government coordination of emergency management activities and crisis
management on behalf of the Commonwealth'.
The submission from the Attorney-General's Department stated that:
The Constitutional responsibility for the protection of lives
and property of Australian citizens lies predominantly with the States and
Territories. The Australian Government accepts that it has a role in supporting
the States in promoting community resilience, developing emergency management
capabilities and supporting States and Territories when disasters exceed their
capacity to respond. The Attorney-General exercises Commonwealth responsibility
for emergency management matters through the Attorney-General’s Department
The AGD has responsibility for whole of government
coordination of emergency management activities and crisis management on behalf
of the Commonwealth. This includes direct responsibility for the provision of a
range of mitigation, crisis management and recovery activities in support of
the States and Territories in managing bushfires.
The department informed the committee that the government is promoting
'a resilience based approach', which involves the Commonwealth ensuring
governments and communities are better prepared for disasters by 'working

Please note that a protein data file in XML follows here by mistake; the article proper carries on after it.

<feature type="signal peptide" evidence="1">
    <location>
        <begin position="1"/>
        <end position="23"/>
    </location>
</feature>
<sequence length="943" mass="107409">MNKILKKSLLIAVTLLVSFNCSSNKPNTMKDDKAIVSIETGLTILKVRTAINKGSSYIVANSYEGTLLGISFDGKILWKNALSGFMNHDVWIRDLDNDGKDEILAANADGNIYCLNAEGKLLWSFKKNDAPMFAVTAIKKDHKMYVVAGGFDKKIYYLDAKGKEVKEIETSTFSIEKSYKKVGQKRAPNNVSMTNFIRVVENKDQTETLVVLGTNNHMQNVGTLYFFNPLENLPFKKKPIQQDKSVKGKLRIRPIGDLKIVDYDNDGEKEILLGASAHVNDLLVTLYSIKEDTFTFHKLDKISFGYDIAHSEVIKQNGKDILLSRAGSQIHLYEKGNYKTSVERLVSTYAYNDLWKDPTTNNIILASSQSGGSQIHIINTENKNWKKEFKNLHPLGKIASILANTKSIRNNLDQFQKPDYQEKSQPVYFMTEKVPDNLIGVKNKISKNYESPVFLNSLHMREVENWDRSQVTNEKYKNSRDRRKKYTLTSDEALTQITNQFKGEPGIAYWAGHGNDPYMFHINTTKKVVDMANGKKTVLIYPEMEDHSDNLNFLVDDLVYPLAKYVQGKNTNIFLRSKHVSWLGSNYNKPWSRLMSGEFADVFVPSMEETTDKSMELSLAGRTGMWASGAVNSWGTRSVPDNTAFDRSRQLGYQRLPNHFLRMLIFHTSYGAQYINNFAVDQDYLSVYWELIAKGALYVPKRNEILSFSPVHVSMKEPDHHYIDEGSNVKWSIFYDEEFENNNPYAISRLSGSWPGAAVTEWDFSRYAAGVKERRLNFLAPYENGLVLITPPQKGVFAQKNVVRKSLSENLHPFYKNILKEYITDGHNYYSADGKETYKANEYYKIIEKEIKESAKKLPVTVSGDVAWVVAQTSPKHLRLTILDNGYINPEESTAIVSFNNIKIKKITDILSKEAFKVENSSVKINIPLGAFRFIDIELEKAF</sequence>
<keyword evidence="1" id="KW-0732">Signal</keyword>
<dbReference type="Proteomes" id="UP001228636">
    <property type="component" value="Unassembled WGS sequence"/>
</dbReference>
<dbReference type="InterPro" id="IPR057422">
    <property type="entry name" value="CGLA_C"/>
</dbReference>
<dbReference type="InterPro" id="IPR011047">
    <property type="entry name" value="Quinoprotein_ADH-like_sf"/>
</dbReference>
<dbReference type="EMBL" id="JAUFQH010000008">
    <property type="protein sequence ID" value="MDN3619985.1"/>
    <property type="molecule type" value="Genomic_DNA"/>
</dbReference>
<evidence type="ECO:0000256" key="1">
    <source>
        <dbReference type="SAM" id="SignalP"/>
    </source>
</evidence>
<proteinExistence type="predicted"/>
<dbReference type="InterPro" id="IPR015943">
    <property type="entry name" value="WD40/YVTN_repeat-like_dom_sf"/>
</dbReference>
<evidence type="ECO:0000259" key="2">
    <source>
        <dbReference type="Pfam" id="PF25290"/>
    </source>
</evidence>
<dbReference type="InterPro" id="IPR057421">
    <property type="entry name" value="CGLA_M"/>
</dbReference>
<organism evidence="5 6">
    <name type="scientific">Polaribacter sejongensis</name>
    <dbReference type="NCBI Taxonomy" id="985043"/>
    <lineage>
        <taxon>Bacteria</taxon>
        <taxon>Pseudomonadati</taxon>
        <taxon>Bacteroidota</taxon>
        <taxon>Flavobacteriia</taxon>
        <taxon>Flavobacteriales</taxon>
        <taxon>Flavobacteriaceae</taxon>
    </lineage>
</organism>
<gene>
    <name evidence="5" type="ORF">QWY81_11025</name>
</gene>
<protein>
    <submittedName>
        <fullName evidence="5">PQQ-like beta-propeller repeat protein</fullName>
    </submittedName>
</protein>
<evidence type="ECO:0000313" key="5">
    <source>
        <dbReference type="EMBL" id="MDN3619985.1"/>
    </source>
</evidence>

closely with all levels of government, the private sector and the community to
ensure an integrated approach to managing emergencies and disasters'.
The Natural Disaster Resilience Program gives effect to this priority:
The Program will consolidate the existing Bushfire Mitigation
Program (BMP), the Natural Disaster Mitigation Program (NDMP) and the National
Emergency Volunteer Support Fund (NEVSF). This will enable States and
Territories to more effectively prioritise and address the risks of a range of
disasters and streamline the associated administrative processes.
The DRP is a national program aimed at identifying and
addressing disaster risk priorities, including through:
- disaster mitigation works, measures and related activities that
contribute to safer, sustainable communities better able to withstand the
effects of disasters and emergencies, particularly those arising from the
impact of climate change;
- support for volunteers, particularly to address the challenges of
volunteer recruitment, retention and training. Projects may include initiatives
to increase the recruitment and retention of volunteers to emergency services
and other groups that contribute to individual and community resilience. They
may also be directed at improving operational capability;
- support for local government, to assist them to effectively
discharge their emergency management responsibilities; and
- encouraging partnerships with business and community groups to
improve their ability to assist communities and be integrated in response and
recovery activities and arrangements. The private sector owns many of the critical
services that underpin communities, and have capacity to help communities
prepare for disasters.
Within the Attorney-General's Department, Emergency Management Australia